Le Théorème de Marguerite (Marguerite’s Theorem), as explained by Anna Novion
Marguerite’s future, a brilliant mathematics student, seems already mapped out. But on the day of her thesis defence, an error upends all of her certainties and the edifice collapses. Dans Le Théorème de Marguerite (Marguerite’s Theorem), Anna Novion evokes the burden that weighs on the shoulders of women who are immersed in a masculine world. Awarded the C.S.T Young Film Technician Prize following its Special Screening in Cannes last May, the film by the French-Swedish director will be released in theaters on 1 November.
What is the starting point of your feature film?
I remember a period when I was seriously ill. I had to stay home for a long time to get better. I was around 20 and remember being isolated from the world. When I had recovered, I felt that a distance had been created with the carefree attitude of young people of my age. When I start writing a feature film, I always rely on an emotion I’ve felt and the idea is to transpose it. The atmosphere of elite schools and the way students live in a vacuum, devoted to their work, seemed a good way of talking about this isolation.
Why did you choose to focus on the world of mathematics?
I first met with literary scholars from elite institutions. But they didn’t strike me as all that isolated. On the contrary, they were rather open to the world. I found mathematics students far more inspiring. And then there was my encounter with Ariane Mézard, which was decisive. She’s one of the rare French women mathematicians andthe two of us really hit it off. The way she presented mathematics to me really provoked something within me. She discussed it in a really artistic way. She spoke to me of everything that animates me in my profession.
Passion, necessity, difficulty, tenacity, relentlessness… I realized that there was a real parallel to be drawn between mathematics and artistic creation. What connects mathematics and directing is the risk and the passion that sometimes leads us to work for years without knowing if our work is going to amount to anything. It’s a very personal film that evokes my relationship to creation. I also wanted to talk about what it’s like to be a woman in a masculine milieu. I felt this pressure connected to the fact of being a sort of exception that pushes us to have to prove that we belong. Marguerite, my character, considers herself as a kind of anomaly. She feels this competition all the more so as she is the only woman.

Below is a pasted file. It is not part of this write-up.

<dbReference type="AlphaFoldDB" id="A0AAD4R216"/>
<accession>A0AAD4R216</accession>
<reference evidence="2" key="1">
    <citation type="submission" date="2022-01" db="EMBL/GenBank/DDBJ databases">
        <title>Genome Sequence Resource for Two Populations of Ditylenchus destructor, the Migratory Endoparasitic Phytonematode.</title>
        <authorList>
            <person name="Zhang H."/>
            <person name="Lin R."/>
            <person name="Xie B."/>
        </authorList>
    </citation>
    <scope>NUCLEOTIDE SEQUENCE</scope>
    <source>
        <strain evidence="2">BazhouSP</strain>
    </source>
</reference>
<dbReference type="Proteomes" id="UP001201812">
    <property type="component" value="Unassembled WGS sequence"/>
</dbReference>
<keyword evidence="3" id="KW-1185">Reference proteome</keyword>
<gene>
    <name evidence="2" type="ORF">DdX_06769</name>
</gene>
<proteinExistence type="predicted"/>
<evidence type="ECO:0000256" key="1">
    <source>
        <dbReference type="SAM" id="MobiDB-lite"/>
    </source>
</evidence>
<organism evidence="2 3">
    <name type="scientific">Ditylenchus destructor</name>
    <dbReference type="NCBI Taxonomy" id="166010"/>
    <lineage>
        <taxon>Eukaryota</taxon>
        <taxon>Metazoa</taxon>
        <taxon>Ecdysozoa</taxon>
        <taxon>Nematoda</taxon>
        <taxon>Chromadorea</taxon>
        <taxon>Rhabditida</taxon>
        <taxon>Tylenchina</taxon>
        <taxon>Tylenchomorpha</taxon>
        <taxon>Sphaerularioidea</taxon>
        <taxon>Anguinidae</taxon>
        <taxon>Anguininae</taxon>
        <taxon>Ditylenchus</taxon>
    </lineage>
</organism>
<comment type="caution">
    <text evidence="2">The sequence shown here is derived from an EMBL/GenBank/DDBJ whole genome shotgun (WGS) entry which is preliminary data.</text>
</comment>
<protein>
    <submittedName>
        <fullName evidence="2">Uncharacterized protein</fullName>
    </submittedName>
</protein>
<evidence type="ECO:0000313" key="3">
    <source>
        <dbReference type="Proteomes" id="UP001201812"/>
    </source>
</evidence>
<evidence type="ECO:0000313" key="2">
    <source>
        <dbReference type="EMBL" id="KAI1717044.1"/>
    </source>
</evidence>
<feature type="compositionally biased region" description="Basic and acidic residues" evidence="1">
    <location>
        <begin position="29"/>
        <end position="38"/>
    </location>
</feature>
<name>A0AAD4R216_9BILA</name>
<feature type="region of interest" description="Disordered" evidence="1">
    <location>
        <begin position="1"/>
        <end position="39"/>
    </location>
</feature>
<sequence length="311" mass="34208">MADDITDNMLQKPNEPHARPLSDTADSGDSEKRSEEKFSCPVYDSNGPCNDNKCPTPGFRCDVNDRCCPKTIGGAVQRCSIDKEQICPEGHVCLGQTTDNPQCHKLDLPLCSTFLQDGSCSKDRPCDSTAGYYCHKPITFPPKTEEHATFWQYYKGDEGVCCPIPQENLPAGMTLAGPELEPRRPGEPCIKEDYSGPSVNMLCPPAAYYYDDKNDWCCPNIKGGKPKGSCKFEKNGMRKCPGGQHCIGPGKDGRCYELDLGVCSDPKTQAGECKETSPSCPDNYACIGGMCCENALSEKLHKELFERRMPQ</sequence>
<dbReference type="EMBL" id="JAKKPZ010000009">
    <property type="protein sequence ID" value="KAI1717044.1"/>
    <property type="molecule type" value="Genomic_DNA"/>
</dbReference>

“It’s a very personal film that evokes my relationship to creation.“
How did you prepare for the film?
I spent four months at the École Normale Supérieure school meeting with mathematicians. I didn’t want them to say that I had just skimmed over the subject. With this ambition: how to make mathematicians at work captivating on the screen when you’re not from this world. The idea was to show to what point doing mathematics means working all the time.
How did you collaborate with Ella Rumpf?
She worked four hours a week over four months with Ariane Mézard. We quickly realized that it was useless for her to have the mathematics that she was going to write explained to her. She thus learned the formulas by heart. We needed it to appear extremely natural on the screen. It’s an American-style role, where we worked a lot on the posture of the character: her way of walking, her way of expressing herself, the speed of her speech and the singularity of her gaze on others.
Visually, light floods the crescendo of the film. Can you explain this aesthetic choice?
The character goes through many stages on the way to her flourishing. There are also several stages in the light and in the framing of shots. Her life is very structured at the beginning, so the shots are rather geometric and monochromatic. And little by little, with the irrational in her life that she’s going to discover, including the world of feelings, light and colour appear.